John McCracken: Works from 1963-2011
Text by Robin Clark. Interview with the artist by Anne Reeve
My works are minimal and reduced, but also maximal. I try to make them concise, clear statements in three-dimensional form, and also to take them to a breathtaking level of beauty.
John McCracken occupies a singular position within the recent history of American art, as his work melds the restrained formal qualities of Minimalist sculpture with a distinctly West Coast sensibility expressed through color, form, and finish. He developed his early sculptural work while studying painting at the California College of Arts and Crafts in Oakland in the late 1950s and early 1960s. While experimenting with increasingly three-dimensional canvases, the artist began to produce objects made with industrial materials, including plywood, sprayed lacquer and pigmented resin, creating the highly reflective, smooth surfaces that he was to become known for.
Published on the occasion of the comprehensive presentation of McCracken\s work at David Zwirner, New York in 2013, this catalogue charts the evolution of the artist\s diverse oeuvre, encompassing both well-known and lesser-seen examples of his production from the early 1960s up through his death in 2011 with a range of sculptures, paintings, and sketches. Featuring new scholarship by art historian Robin Clark, it includes reproductions of fascinating archival and documentary material that was discovered during the curatorial process, from the artist’s sketches to gallery invitation cards, early catalogue covers, historic photographs, as well as installation views of the exhibition.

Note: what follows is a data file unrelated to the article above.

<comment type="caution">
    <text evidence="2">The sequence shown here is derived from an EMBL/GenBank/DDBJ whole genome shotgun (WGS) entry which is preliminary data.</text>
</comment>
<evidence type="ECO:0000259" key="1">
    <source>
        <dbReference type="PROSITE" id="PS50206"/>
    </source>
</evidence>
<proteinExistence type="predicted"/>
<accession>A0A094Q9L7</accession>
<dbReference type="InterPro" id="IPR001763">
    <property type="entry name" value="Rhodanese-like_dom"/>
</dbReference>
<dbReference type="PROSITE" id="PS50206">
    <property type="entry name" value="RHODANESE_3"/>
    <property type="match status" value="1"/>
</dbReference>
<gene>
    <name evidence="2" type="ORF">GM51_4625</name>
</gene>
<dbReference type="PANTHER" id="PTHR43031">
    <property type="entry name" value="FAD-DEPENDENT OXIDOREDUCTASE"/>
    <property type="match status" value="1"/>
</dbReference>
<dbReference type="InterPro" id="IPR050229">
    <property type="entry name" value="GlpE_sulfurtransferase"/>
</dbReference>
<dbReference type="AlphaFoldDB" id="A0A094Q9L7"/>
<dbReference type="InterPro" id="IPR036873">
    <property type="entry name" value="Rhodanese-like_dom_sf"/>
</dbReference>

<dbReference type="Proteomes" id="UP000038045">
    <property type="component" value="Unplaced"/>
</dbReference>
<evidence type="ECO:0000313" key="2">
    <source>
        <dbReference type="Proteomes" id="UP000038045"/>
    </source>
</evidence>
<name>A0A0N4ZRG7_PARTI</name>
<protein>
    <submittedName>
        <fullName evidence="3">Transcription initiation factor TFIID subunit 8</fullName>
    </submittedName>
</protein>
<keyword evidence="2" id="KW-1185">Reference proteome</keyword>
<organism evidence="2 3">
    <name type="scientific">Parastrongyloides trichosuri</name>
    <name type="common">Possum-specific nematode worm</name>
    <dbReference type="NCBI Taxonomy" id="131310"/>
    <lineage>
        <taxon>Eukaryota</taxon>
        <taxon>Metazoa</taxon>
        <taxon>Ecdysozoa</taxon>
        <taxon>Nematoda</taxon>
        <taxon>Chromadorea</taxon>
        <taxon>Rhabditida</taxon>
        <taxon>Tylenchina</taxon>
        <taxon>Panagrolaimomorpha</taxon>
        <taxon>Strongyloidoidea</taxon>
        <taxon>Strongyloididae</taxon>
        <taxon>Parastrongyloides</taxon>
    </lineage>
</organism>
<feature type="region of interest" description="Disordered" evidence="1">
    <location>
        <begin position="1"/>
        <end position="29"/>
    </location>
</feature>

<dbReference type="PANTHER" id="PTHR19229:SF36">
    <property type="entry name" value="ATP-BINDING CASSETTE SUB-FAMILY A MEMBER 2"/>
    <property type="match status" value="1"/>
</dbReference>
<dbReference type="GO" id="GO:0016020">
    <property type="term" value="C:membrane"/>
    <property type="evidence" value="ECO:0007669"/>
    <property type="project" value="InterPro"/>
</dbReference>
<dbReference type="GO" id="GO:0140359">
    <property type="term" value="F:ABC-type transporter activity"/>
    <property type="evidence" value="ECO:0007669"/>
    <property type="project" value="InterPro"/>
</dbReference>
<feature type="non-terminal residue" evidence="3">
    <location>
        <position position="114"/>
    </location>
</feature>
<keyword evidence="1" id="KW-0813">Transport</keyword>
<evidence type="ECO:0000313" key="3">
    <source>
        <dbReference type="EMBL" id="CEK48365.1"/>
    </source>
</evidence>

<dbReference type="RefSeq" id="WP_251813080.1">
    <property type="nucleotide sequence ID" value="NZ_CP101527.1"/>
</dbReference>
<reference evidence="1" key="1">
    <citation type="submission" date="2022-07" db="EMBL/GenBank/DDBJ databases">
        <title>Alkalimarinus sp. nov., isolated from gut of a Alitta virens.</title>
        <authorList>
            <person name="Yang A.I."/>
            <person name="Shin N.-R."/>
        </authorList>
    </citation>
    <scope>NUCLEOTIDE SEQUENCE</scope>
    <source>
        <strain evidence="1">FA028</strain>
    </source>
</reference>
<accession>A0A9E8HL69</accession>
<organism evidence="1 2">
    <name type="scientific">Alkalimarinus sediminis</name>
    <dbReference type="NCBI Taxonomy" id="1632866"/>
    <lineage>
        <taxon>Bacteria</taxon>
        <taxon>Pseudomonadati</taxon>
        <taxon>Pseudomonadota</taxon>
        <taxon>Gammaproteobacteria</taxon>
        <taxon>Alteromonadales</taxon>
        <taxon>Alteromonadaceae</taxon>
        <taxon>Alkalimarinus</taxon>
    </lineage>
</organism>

From top: John McCracken, Fair, 2011; Installation view
Publisher: David Zwirner Books / Radius Books
Artists: John McCracken
Contributors: Robin Clark, Anne Reeve
Designer: David Chickey, Skolkin/Chickey
Printer: Editoriale Bortolazzi Stei, Verona, Italy
Publication Date: 2014
Dimensions: 11 1/2 x 13 in (29.2 x 33 cm)
Reproductions: 110 color, 11 b&w
Retail: $75 US & Canada | £45 | €62
John McCracken (1934-2011) developed his early sculptural work while studying painting at the California College of Arts and Crafts in Oakland in the late 1950s and early 1960s. While experimenting with increasingly three-dimensional canvases, the artist began to produce objects made with industrial materials, including plywood, sprayed lacquer, and pigmented resin, creating the highly reflective, smooth surfaces that he was to become known for.
Robin Clark is Director of the Artist Initiative at the San Francisco Museum of Modern Art, where she leads interdisciplinary collection research projects that involve long-term collaborations with participating artists. She is an art historian and curator whose scholarship focuses on the intersections of contemporary art and architecture and the conservation of modern materials. She was assistant curator and a contributing author to the Eva Hesse retrospective exhibition and catalogue produced by the San Francisco Museum of Modern Art (SFMOMA and Yale University Press, 2002) and was curator of the Currents exhibition series at the Saint Louis Art Museum (2002-2007). Her more recent exhibitions and publications include Automatic Cities: The Architectural Imaginary in Contemporary Art (Museum of Contemporary Art San Diego, 2009) and Phenomenal: California Light, Space, Surface, part of the Getty’s Pacific Standard Time initiative (University of California Press, 2011). ?
Anne Reeve serves as Curatorial Associate at Glenstone. In addition to her work on various exhibitions and publications, she oversees Glenstone’s Oral History Program, conducting interviews to document its institutional history and to enrich the understanding of the artists in the foundation’s collection. Her writing has appeared in Art in America and Art Papers magazine, and she is currently at work on a publication to accompany Glenstone’s upcoming exhibition of works by Fred Sandback.